© 2023 MJH Life Sciences™ and Infection Control Today. All rights reserved.
The U.S. Food and Drug Administration (FDA) today announced new measures to help further protect consumers against the agent thought to cause bovine spongiform encephalopathy (BSE, also known as "mad cow disease"). The agency is proposing to amend its animal feed regulations to prohibit from use in the food or feed of all animals certain high risk cattle materials that can potentially carry the BSE-infectious agent. All of the proposed prohibitions, except for those related to tallow, have already applied to cattle feed since 1997.
"These additional measures that we proposed today will make an already small risk even smaller by further strengthening the effective measures already in place to protect American consumers from BSE," said acting FDA commissioner Dr. Andrew von Eschenbach.
These high-risk cattle materials prohibited in the new proposed rule include:
-- the brains and spinal cords from cattle 30 months of age and older
-- the brains and spinal cords from cattle of any age not inspected and passed for human consumption
-- the entire carcass of cattle not inspected and passed for human consumption if the brains and spinal cords have not been removed
-- tallow that is derived from the materials prohibited by this proposed rule if the tallow contains more than 0.15 percent insoluble impurities,
-- mechanically separated beef that is derived from the materials prohibited by this proposed rule.
Today's proposed regulation builds on a series of firewalls that include FDA's 1997 feed regulation which prohibits the use of certain mammalian-origin proteins in ruminant feed (e.g., for cattle and sheep), but allows these materials to be used in feed for non-ruminant species. The removal of high-risk materials from all animal feed -- including pet food -- will protect against the transmission of the agent of BSE that could occur either through cross-contamination of ruminant feed with non-ruminant feed or feed ingredients during feed manufacture and transport, or intentional or unintentional misfeeding of non-ruminant feed to ruminants on the farm.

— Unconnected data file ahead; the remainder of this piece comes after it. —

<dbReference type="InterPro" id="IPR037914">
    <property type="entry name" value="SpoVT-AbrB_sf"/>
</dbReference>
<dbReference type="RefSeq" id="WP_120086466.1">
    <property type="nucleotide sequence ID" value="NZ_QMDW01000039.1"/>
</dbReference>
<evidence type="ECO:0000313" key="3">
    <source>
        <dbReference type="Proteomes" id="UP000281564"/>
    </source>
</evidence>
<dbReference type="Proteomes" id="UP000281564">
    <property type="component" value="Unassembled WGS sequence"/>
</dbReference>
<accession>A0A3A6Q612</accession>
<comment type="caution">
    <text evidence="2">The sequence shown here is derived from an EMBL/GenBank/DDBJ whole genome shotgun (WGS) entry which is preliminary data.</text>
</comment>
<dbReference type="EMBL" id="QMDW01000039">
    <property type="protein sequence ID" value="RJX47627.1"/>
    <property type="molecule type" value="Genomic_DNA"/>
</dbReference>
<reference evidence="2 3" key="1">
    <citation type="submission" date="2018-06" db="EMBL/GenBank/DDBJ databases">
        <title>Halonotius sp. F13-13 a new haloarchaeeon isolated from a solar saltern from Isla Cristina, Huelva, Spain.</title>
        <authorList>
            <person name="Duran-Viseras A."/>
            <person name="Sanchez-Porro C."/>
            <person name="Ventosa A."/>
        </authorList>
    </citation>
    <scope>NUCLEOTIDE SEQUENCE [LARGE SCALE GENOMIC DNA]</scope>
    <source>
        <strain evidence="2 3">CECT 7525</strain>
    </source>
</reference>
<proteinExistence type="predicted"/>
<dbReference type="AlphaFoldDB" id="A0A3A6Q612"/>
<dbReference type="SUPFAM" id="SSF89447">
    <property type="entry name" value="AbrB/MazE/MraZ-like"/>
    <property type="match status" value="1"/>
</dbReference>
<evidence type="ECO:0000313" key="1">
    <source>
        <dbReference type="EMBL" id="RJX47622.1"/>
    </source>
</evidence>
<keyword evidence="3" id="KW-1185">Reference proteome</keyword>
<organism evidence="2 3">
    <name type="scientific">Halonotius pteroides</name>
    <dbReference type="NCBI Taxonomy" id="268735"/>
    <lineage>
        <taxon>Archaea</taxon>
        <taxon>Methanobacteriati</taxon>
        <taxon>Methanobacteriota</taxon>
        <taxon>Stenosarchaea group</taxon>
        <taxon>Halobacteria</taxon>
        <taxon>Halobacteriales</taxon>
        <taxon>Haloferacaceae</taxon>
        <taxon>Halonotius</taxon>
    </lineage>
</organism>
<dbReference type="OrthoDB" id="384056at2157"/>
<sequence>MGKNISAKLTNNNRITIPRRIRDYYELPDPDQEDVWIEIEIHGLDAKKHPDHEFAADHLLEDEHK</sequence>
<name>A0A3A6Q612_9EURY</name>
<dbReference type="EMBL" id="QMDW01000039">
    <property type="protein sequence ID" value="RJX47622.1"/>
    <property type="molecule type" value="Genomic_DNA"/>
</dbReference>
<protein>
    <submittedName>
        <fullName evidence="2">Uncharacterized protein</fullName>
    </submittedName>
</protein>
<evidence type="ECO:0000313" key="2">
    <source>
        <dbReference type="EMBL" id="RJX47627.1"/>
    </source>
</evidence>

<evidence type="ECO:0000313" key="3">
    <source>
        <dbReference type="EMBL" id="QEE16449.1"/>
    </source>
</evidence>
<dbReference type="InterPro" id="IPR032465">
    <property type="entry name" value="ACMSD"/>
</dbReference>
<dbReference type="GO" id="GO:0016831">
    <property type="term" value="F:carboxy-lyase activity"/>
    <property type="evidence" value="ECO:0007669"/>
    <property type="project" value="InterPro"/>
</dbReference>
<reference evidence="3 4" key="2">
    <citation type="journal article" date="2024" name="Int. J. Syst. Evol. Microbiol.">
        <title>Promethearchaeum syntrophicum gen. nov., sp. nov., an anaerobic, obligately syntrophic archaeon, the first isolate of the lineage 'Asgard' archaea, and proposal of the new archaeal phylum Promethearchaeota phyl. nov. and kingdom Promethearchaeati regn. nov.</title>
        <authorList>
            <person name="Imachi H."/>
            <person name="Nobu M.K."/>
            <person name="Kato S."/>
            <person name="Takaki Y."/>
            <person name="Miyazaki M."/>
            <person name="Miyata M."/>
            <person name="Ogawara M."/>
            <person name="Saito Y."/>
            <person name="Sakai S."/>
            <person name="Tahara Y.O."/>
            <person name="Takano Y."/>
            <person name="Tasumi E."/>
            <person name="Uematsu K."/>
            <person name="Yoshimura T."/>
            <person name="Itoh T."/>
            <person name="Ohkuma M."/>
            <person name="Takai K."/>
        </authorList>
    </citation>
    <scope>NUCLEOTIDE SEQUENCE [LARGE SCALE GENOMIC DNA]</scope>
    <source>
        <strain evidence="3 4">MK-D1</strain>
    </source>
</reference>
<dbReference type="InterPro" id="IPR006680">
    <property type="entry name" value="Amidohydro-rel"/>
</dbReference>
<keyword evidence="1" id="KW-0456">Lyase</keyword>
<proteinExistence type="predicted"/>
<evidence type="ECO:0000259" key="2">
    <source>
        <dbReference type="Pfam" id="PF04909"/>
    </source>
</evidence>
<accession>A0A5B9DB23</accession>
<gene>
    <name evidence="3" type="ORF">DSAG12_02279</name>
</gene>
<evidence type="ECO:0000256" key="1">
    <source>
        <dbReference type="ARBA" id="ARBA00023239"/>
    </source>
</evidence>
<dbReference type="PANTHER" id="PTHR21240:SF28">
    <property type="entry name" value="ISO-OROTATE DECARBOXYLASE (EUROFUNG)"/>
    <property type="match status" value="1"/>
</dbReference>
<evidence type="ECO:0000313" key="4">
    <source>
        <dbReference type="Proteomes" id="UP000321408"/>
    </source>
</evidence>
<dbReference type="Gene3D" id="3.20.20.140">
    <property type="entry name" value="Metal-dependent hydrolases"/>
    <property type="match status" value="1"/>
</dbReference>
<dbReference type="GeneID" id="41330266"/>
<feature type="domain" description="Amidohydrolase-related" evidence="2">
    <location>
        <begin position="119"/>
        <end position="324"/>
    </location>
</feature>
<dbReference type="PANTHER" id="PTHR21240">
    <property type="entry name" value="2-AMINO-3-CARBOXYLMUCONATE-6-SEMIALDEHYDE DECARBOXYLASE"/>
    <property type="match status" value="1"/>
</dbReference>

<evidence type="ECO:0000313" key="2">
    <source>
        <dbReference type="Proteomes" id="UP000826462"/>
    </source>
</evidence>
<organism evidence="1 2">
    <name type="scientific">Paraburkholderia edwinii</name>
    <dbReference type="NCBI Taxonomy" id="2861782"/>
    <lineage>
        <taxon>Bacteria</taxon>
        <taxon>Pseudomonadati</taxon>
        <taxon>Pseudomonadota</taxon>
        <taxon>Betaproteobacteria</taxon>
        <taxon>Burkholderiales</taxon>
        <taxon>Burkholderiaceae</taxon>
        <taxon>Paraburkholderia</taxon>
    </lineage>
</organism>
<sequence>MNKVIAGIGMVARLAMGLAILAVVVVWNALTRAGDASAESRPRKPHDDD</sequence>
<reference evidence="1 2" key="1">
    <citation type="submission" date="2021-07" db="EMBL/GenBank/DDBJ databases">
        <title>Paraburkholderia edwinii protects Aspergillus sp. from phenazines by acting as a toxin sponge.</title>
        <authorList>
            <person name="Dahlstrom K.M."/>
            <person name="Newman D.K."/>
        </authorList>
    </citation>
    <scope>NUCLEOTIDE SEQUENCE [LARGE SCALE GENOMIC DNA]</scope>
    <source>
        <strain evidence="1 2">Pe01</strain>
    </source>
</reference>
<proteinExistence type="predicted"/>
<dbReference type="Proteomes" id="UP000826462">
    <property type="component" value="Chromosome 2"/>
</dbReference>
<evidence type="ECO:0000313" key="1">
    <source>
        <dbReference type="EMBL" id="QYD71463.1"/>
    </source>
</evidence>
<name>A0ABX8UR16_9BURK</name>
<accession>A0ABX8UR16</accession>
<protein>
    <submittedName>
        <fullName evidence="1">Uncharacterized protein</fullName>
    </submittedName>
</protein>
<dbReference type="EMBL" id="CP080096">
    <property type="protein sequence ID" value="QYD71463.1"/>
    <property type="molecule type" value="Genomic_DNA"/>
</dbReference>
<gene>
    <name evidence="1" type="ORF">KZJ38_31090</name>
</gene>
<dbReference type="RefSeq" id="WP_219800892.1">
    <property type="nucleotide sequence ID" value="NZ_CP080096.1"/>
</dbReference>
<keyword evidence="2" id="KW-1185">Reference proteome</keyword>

In July 2004, the FDA and USDA jointly published an Advance Notice of Proposed Rulemaking (ANPRM) in which FDA announced its tentative conclusion that it should propose banning SRMs in all animal feed. In this ANPRM, FDA asked for comment on this measure and also on other feed control measures such as prohibiting the use of all mammalian and poultry protein in ruminant feed.
The FDA also asked for comment on the set of measures that the agency had announced in January 2004 including the elimination of the exemptions for blood and blood products and "plate waste" from the 1997 ruminant feed rule, a prohibition on the use of poultry litter in ruminant feed, and a requirement for dedicated equipment and facilities to prevent cross-contamination.
The FDA says it has carefully analyzed the comments it received on the 2004 ANPRM and has concluded that the other feed control measures discussed in the ANPRM are not needed if the high-risk tissues identified in this proposed rule are excluded from all animal-feed channels.